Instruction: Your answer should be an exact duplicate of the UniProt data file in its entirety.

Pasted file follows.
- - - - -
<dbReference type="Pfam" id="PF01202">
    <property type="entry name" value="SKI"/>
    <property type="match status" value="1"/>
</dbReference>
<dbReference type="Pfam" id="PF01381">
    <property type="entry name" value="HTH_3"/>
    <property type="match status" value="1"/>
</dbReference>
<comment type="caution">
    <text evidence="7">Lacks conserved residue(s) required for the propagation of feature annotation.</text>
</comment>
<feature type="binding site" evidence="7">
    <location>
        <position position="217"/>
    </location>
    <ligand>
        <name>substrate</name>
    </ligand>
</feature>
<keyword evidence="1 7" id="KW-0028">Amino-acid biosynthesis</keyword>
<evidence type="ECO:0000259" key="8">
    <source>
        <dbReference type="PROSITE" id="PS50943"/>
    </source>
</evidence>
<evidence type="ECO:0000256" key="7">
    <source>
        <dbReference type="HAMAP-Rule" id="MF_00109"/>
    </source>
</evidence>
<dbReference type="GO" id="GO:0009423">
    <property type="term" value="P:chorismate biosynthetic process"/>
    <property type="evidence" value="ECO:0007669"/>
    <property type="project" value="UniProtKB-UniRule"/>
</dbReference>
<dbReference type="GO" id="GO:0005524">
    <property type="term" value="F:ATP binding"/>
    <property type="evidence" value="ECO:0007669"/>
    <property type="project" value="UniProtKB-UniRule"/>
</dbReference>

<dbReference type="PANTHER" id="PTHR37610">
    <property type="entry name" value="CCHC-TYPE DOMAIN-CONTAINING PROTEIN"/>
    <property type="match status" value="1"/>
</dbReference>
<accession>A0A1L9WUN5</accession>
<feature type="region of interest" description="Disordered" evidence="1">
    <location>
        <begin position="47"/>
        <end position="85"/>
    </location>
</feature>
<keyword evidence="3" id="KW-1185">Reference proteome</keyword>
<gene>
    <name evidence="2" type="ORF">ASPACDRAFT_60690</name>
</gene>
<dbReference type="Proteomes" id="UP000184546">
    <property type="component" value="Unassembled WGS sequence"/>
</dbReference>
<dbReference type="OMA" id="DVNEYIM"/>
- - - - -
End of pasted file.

<dbReference type="Pfam" id="PF01202">
    <property type="entry name" value="SKI"/>
    <property type="match status" value="1"/>
</dbReference>
<dbReference type="Pfam" id="PF01381">
    <property type="entry name" value="HTH_3"/>
    <property type="match status" value="1"/>
</dbReference>
<comment type="caution">
    <text evidence="7">Lacks conserved residue(s) required for the propagation of feature annotation.</text>
</comment>
<feature type="binding site" evidence="7">
    <location>
        <position position="217"/>
    </location>
    <ligand>
        <name>substrate</name>
    </ligand>
</feature>
<keyword evidence="1 7" id="KW-0028">Amino-acid biosynthesis</keyword>
<evidence type="ECO:0000259" key="8">
    <source>
        <dbReference type="PROSITE" id="PS50943"/>
    </source>
</evidence>
<evidence type="ECO:0000256" key="7">
    <source>
        <dbReference type="HAMAP-Rule" id="MF_00109"/>
    </source>
</evidence>
<dbReference type="GO" id="GO:0009423">
    <property type="term" value="P:chorismate biosynthetic process"/>
    <property type="evidence" value="ECO:0007669"/>
    <property type="project" value="UniProtKB-UniRule"/>
</dbReference>
<dbReference type="GO" id="GO:0005524">
    <property type="term" value="F:ATP binding"/>
    <property type="evidence" value="ECO:0007669"/>
    <property type="project" value="UniProtKB-UniRule"/>
</dbReference>

<dbReference type="PANTHER" id="PTHR37610">
    <property type="entry name" value="CCHC-TYPE DOMAIN-CONTAINING PROTEIN"/>
    <property type="match status" value="1"/>
</dbReference>
<accession>A0A1L9WUN5</accession>
<feature type="region of interest" description="Disordered" evidence="1">
    <location>
        <begin position="47"/>
        <end position="85"/>
    </location>
</feature>
<keyword evidence="3" id="KW-1185">Reference proteome</keyword>
<gene>
    <name evidence="2" type="ORF">ASPACDRAFT_60690</name>
</gene>
<dbReference type="Proteomes" id="UP000184546">
    <property type="component" value="Unassembled WGS sequence"/>
</dbReference>
<dbReference type="OMA" id="DVNEYIM"/>